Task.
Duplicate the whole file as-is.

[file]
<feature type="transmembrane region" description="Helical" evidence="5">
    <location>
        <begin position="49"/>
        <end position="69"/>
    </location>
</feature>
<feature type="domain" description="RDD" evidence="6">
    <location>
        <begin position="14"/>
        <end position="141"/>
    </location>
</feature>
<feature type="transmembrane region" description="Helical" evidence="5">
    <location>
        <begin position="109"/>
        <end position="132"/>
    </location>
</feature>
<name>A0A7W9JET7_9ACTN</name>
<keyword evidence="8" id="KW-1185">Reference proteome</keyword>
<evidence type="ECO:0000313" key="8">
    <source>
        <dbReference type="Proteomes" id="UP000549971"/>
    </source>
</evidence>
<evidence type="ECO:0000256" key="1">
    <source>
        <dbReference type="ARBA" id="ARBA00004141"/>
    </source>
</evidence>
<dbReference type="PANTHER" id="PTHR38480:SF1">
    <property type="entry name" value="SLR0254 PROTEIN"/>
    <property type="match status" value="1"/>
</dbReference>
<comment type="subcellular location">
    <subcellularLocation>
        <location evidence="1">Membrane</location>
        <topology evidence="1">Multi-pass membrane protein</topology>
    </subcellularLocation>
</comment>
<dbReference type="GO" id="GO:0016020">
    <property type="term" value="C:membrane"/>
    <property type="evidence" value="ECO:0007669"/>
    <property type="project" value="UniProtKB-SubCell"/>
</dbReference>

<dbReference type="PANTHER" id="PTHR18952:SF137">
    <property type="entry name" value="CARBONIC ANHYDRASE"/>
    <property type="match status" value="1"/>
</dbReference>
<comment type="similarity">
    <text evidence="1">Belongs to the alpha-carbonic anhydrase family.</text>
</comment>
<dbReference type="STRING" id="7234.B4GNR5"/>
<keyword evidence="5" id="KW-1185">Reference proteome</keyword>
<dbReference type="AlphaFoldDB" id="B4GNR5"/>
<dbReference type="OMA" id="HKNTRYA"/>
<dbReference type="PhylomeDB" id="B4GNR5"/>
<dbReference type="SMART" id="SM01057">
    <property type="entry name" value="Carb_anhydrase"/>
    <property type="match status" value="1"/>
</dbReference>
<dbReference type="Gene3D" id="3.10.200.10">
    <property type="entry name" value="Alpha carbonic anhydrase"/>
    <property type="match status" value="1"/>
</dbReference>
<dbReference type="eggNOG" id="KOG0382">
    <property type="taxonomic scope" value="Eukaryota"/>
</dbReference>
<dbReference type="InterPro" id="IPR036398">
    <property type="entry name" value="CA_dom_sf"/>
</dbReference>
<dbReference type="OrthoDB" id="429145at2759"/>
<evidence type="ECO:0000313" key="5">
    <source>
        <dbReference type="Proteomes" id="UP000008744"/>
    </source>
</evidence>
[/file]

<feature type="transmembrane region" description="Helical" evidence="5">
    <location>
        <begin position="49"/>
        <end position="69"/>
    </location>
</feature>
<feature type="domain" description="RDD" evidence="6">
    <location>
        <begin position="14"/>
        <end position="141"/>
    </location>
</feature>
<feature type="transmembrane region" description="Helical" evidence="5">
    <location>
        <begin position="109"/>
        <end position="132"/>
    </location>
</feature>
<name>A0A7W9JET7_9ACTN</name>
<keyword evidence="8" id="KW-1185">Reference proteome</keyword>
<evidence type="ECO:0000313" key="8">
    <source>
        <dbReference type="Proteomes" id="UP000549971"/>
    </source>
</evidence>
<evidence type="ECO:0000256" key="1">
    <source>
        <dbReference type="ARBA" id="ARBA00004141"/>
    </source>
</evidence>
<dbReference type="PANTHER" id="PTHR38480:SF1">
    <property type="entry name" value="SLR0254 PROTEIN"/>
    <property type="match status" value="1"/>
</dbReference>
<comment type="subcellular location">
    <subcellularLocation>
        <location evidence="1">Membrane</location>
        <topology evidence="1">Multi-pass membrane protein</topology>
    </subcellularLocation>
</comment>
<dbReference type="GO" id="GO:0016020">
    <property type="term" value="C:membrane"/>
    <property type="evidence" value="ECO:0007669"/>
    <property type="project" value="UniProtKB-SubCell"/>
</dbReference>

<dbReference type="PANTHER" id="PTHR18952:SF137">
    <property type="entry name" value="CARBONIC ANHYDRASE"/>
    <property type="match status" value="1"/>
</dbReference>
<comment type="similarity">
    <text evidence="1">Belongs to the alpha-carbonic anhydrase family.</text>
</comment>
<dbReference type="STRING" id="7234.B4GNR5"/>
<keyword evidence="5" id="KW-1185">Reference proteome</keyword>
<dbReference type="AlphaFoldDB" id="B4GNR5"/>
<dbReference type="OMA" id="HKNTRYA"/>
<dbReference type="PhylomeDB" id="B4GNR5"/>
<dbReference type="SMART" id="SM01057">
    <property type="entry name" value="Carb_anhydrase"/>
    <property type="match status" value="1"/>
</dbReference>
<dbReference type="Gene3D" id="3.10.200.10">
    <property type="entry name" value="Alpha carbonic anhydrase"/>
    <property type="match status" value="1"/>
</dbReference>
<dbReference type="eggNOG" id="KOG0382">
    <property type="taxonomic scope" value="Eukaryota"/>
</dbReference>
<dbReference type="InterPro" id="IPR036398">
    <property type="entry name" value="CA_dom_sf"/>
</dbReference>
<dbReference type="OrthoDB" id="429145at2759"/>
<evidence type="ECO:0000313" key="5">
    <source>
        <dbReference type="Proteomes" id="UP000008744"/>
    </source>
</evidence>